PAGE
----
Factors to consider in the choice for electrical potting compound
Why epoxy is a preferred potting compound
Electrical potting compound plays a crucial role in the assembly and long-term protection for delicate and sensitive electronic components. When properly selected, electrical potting compound can provide the necessary defense against a wide variety of environmental, thermal, mechanical and electrical conditions that would otherwise damage the electronic components. Although there is a large variety of materials used as electrical potting compound, epoxy remains to be the most popular and widely used but the wrong choice for epoxy formulation can cause damage by curing in a such a way that will cause unwanted heat and stress on the electronic component.
The importance of considering dwell time
The reasons why epoxy is favored as a potting compound is the balance of electrical, mechanical, thermal, chemical and adhesion properties. One of the usual mistakes in encapsulation design is limited understanding of thermal conditions since engineers may simply base their choices upon the maximum and minimum application temperatures expected. This often leads to a wrong choice of the electrical potting compound because of the failure to account for dwell and ramp times. Dwell time is the length of time the potting compound remains at a given temperature. An epoxy potting compound can withstand short temperature spikes above their recommended continuous use temperatures.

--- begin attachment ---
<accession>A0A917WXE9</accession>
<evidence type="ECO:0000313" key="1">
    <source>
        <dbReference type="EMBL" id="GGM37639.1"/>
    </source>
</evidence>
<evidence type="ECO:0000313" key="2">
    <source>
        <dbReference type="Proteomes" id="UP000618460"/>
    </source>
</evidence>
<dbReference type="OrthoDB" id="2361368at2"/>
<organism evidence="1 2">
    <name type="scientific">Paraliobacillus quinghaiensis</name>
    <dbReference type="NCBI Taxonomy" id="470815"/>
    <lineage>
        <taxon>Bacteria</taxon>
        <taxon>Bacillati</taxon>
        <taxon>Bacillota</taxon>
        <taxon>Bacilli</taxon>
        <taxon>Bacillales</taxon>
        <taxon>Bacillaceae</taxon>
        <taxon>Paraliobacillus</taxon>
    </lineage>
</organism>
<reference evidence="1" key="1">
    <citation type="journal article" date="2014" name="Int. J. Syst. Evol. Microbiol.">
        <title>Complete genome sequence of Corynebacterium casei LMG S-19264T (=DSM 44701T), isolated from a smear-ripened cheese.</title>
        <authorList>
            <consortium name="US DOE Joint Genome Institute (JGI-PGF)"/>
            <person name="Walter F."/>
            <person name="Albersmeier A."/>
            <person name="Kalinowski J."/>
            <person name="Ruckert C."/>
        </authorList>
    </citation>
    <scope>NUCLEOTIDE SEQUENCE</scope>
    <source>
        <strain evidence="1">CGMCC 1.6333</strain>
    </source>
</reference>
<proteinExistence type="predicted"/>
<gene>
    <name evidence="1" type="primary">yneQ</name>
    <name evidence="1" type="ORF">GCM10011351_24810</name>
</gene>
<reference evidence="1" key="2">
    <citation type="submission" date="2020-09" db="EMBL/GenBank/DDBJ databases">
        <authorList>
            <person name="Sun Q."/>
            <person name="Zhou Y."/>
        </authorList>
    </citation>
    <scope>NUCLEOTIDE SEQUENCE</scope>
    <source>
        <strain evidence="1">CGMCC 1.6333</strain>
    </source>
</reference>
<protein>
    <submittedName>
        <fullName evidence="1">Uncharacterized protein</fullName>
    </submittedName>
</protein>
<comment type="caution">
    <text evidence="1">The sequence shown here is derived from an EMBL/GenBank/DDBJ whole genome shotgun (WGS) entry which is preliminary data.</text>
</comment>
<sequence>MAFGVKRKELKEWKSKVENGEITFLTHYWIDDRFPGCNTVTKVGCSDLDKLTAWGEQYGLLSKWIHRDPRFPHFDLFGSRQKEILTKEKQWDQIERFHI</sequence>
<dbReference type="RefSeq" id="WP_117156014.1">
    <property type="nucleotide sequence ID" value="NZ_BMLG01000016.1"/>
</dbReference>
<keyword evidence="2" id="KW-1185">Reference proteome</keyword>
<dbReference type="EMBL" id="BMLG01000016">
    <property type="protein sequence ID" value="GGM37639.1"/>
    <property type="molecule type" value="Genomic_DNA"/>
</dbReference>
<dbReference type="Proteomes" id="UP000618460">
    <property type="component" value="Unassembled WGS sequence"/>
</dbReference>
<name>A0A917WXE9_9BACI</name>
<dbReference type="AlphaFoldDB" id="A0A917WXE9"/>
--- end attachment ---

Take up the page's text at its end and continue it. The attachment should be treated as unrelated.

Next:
Why ramp time is important
Ramp time is the speed of temperature changes that can likewise lead to a wrong choice for potting compound. Fast ramp times and thermal shock go hand in hand and if the engineers ignore these factors they may end up using an electrical potting compound that may not hold up to thermal cycling without cracking.
Why fast cure times need consideration
It is normally expected for engineers to choose an electrical potting compound with fast cure time however it is important to consider that fast cure times have the tendency to generate a larger exotherm than slower reactions which eventually raises the possibility for thermal damage. In addition, fast cure times have higher possibility to create entrapped bubbles that can reduce the electrical potting compound’s electrical and mechanical properties. Potting compounds work best if they have good adhesion to substrates but many of the polymers used for electronic housings and potted components have low surface energies and fail to bond well. Poor adhesion is usually fixed during the design process with the use of surface treatments and primers. Another problem that has to be considered is potting with a large horizontal surface since once the top has been filled; it can entrap moisture and air that can create damages to the electrical components.